Jericho, Mount of Temptation
I avoided getting images of people, because I don’t want to exploit them without their consent, but others did take a few ... These few don’t really capture the reception that we got.
This chap was in Bethlehem the morning that we left there, and lived in a village just outside Hebron, so he cycled with us the whole day. We gave him a high vis jacket. I think he had no working brakes and only one gear, but he was very strong. Someone reported later that he said it was the happiest day of his life.
In the West Bank, there are roads that Palestinians can use, and roads that only settlers can use.
There are also what are referred to as “shared roads”. Sometimes we had to use shared roads, and this meant that we had to go in single file and our support were not able to stop the traffic for us at junctions and roundabouts as they would elsewhere.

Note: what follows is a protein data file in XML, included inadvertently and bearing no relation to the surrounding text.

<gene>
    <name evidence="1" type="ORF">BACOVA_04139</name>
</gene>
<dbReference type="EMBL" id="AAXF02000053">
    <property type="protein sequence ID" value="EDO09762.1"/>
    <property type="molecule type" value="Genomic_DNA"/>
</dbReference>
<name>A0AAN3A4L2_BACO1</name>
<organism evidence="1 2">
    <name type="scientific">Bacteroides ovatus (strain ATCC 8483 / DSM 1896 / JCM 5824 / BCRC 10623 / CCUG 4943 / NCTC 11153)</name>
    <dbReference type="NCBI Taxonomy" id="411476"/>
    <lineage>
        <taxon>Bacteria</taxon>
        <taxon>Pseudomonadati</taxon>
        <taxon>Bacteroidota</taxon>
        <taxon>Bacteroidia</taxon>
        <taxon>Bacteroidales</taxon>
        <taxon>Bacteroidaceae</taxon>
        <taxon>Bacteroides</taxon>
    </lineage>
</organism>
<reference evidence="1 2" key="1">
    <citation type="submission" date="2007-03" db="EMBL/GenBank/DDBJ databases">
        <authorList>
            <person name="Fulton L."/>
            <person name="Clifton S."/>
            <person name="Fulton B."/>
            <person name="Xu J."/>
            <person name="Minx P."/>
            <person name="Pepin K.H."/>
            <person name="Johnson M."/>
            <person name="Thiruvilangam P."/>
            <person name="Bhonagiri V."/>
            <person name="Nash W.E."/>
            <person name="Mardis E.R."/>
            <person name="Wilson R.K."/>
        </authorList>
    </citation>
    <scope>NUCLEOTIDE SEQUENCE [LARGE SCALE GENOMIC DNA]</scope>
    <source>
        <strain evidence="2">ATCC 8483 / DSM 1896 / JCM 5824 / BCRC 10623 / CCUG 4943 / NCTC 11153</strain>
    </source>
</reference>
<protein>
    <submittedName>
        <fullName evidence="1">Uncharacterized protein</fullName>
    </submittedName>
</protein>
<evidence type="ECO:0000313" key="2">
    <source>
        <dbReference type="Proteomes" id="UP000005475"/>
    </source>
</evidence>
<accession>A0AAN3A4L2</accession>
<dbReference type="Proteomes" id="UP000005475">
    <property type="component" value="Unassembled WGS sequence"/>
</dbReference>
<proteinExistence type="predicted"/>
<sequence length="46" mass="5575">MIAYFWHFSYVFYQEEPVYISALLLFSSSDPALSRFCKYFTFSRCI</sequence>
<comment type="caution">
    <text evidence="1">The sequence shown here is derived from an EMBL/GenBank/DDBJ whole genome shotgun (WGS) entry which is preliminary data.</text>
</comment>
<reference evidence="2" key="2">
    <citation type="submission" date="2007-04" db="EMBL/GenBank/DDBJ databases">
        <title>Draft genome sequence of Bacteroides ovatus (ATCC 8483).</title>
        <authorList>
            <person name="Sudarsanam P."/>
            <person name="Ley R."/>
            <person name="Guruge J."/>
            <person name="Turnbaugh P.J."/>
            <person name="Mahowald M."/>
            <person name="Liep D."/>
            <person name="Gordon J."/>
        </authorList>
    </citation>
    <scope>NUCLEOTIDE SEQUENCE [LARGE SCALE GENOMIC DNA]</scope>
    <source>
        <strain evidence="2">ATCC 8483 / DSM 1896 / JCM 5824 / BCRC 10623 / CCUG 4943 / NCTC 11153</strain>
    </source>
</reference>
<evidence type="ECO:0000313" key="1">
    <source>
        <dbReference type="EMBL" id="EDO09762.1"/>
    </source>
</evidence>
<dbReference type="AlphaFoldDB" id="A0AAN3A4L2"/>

After the amazingly friendly response we received in the Palestinian villages, it was always bizarre to see signs like this, describing the place we had just been through, when we joined a shared road.
By “Israeli Citizens”, they mean illegal settlers. In reality, when Israeli settlers go into a Palestinian village, it’s not the settlers who are in danger. More on that later.
The London Clarion Cyclist is a Cycling Blog with posts from London Clarion Cycle Club members and guest bloggers